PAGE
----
NDP claims former premier involved in meth addiction treatment project
The dome of the Saskatchewan Legislative Building is seen in this file image. (Brendan Ellis/CTV News)
REGINA -- The NDP opposition claims influence from former Saskatchewan Premier Grant Devine played a part in specialized methamphetamine addiction treatment services coming to Estevan, something the government denies.
During question period Wednesday the NDP revealed an email reportedly sent by Devine in late 2019 to Brad Wall’s former chief of staff, Joseph Donlevy.
Attached is a presentation titled “The Development of an Addiction Treatment Centre in Saskatchewan” from a company called Cedars, who specialize in the treatment of various addictions.
The presentation proposes the establishment of a 100 bed addiction treatment centre somewhere in Saskatchewan but a location is not specified.
In the email, Devine writes “our objective is to present a well documented model to Premier [Scott] Moe in the new year.”
The NDP says the facility detailed is similar to the one being established at St. Joseph’s Hospital in Estevan.
“Exactly what is the role of Mr. Devine in this project, why was he involved with advocating to the government?” NDP Leader Ryan Meili said following question period. “Why was he using those political connections and why does a for-profit company go ahead and get the first crystal meth inpatient addictions facility in the province?”
Health Minister Jim Reiter says neither he nor the premier have discussed this project with Devine.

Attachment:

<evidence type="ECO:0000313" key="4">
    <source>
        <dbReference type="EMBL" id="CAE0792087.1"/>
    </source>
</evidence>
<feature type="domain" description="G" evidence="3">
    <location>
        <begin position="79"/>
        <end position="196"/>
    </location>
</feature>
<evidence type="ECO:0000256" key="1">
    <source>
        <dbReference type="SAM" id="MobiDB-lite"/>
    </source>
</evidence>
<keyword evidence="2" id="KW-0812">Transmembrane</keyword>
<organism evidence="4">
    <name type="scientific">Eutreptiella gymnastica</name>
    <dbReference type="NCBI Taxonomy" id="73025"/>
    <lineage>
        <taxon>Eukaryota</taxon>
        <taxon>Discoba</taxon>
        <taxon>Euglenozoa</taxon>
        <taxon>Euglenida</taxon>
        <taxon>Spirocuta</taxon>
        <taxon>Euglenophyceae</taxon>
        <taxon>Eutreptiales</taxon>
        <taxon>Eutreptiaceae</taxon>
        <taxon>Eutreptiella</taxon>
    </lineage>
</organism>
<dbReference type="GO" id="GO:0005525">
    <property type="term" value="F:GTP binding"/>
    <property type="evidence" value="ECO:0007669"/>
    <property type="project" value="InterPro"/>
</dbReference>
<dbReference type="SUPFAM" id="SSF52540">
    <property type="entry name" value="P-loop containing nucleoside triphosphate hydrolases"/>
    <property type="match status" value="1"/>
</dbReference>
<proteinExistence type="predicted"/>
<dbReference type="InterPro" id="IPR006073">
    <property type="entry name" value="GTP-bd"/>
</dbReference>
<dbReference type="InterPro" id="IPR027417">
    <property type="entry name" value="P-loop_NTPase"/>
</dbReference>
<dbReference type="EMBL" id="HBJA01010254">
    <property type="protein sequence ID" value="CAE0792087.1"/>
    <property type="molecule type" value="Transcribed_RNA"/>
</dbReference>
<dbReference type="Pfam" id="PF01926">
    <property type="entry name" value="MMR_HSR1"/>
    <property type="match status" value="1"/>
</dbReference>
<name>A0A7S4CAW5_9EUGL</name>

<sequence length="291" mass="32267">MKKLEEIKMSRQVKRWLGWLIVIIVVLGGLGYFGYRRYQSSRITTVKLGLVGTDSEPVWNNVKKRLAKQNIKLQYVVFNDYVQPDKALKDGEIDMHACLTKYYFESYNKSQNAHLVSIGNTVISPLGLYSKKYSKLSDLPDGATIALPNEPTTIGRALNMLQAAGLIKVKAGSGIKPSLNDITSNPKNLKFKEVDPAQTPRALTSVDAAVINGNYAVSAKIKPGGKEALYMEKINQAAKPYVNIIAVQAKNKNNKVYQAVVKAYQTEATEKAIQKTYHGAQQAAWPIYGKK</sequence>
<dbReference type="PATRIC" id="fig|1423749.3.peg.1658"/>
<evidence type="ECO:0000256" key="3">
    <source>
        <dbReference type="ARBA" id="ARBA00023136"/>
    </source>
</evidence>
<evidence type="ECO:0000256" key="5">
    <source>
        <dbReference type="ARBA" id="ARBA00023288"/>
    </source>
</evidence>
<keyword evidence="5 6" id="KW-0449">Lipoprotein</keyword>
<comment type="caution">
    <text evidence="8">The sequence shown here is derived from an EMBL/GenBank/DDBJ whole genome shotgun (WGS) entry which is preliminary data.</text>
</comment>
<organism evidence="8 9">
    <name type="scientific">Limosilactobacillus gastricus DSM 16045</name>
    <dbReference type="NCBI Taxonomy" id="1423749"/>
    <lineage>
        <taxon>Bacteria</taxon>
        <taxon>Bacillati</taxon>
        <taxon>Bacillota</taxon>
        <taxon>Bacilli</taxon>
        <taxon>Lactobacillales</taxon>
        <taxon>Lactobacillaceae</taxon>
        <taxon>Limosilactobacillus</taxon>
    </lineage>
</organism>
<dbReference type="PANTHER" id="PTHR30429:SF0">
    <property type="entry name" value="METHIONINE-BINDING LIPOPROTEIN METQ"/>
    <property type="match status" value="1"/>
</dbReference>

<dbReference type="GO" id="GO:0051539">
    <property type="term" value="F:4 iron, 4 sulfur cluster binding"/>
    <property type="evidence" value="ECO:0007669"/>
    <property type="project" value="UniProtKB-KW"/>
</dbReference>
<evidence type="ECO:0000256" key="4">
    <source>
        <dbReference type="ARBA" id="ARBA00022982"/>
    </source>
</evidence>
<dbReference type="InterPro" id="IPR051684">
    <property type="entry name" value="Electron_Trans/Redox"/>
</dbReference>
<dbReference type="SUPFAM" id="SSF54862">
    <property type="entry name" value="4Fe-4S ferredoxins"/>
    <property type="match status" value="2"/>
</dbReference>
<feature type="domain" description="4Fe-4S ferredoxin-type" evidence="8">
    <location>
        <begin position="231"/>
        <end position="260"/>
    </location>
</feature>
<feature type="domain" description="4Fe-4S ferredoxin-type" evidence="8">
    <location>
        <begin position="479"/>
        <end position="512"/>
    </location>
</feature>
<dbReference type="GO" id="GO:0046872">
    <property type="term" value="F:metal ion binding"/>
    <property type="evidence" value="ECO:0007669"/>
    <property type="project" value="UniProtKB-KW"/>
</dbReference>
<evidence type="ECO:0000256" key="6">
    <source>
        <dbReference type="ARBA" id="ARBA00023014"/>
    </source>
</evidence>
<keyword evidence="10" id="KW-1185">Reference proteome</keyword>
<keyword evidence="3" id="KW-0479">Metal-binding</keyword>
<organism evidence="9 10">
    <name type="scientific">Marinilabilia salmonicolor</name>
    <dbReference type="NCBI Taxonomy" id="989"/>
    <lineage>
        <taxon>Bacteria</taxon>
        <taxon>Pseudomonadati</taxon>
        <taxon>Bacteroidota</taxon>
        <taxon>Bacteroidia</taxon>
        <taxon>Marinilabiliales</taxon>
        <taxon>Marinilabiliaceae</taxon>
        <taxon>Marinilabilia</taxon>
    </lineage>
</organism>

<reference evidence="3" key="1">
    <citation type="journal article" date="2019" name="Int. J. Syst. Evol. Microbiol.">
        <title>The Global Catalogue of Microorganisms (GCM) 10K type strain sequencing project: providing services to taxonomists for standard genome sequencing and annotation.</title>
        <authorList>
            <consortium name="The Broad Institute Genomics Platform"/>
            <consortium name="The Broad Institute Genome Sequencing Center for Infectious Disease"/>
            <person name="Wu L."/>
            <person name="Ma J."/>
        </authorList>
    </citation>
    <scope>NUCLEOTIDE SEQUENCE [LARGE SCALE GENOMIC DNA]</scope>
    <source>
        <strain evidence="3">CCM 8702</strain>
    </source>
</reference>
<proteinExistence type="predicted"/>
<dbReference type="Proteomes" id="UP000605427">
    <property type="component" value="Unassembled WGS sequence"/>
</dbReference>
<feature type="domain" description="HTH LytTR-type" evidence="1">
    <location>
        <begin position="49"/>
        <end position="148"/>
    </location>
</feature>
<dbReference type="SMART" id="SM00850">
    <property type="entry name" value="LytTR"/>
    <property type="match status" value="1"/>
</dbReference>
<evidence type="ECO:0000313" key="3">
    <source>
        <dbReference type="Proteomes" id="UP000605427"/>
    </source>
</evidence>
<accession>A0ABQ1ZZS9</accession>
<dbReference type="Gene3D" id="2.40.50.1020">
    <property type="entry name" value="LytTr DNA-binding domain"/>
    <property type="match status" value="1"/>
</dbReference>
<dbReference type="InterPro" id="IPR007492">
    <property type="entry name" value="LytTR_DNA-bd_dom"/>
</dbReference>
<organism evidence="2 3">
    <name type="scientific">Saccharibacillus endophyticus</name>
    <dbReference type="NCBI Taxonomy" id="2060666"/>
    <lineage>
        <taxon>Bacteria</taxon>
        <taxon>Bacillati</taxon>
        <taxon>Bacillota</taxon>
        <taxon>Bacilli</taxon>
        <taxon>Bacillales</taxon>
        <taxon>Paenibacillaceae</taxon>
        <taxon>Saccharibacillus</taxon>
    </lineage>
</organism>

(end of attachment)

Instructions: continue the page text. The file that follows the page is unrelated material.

“I contacted the CEO of St. Joseph’s [Tuesday] night,” Reiter said. “He again reiterated that Grant Devine played no role in the Estevan project.”
However, Reiter says St. Joseph’s did consult Cedars for expertise and that someone in the company had worked with Devine in the past, noting the recommendation to look at the company did not come through the former premier.
“Grant Devine apparently was considering advocating for a couple of projects in Saskatchewan,” Reiter said, adding the two projects were reportedly meant for Saskatoon and Prince Albert. “I’m assuming there’s a confusion over what projects these are. I don’t believe any advocacy that they were planning on doing, which they haven’t done with myself or the premier, involved this project.”
Meili still questions many aspects of the project, including the location.
“There’s a whole lot there that doesn’t make sense, when so much has been advocated for in recent years for help for crystal meth and suddenly this is the project that goes forward with no tenders, with no public discussion of how that happened,” Meili said.
“They have the space and the availabity, those beds that they’re opening used to be addictions beds and they’re reopening them,” Reiter said. “It just seemed a natural fit.”
The Ministry of Health says it will be looking into what happened but adds this will not delay the project’s timeline.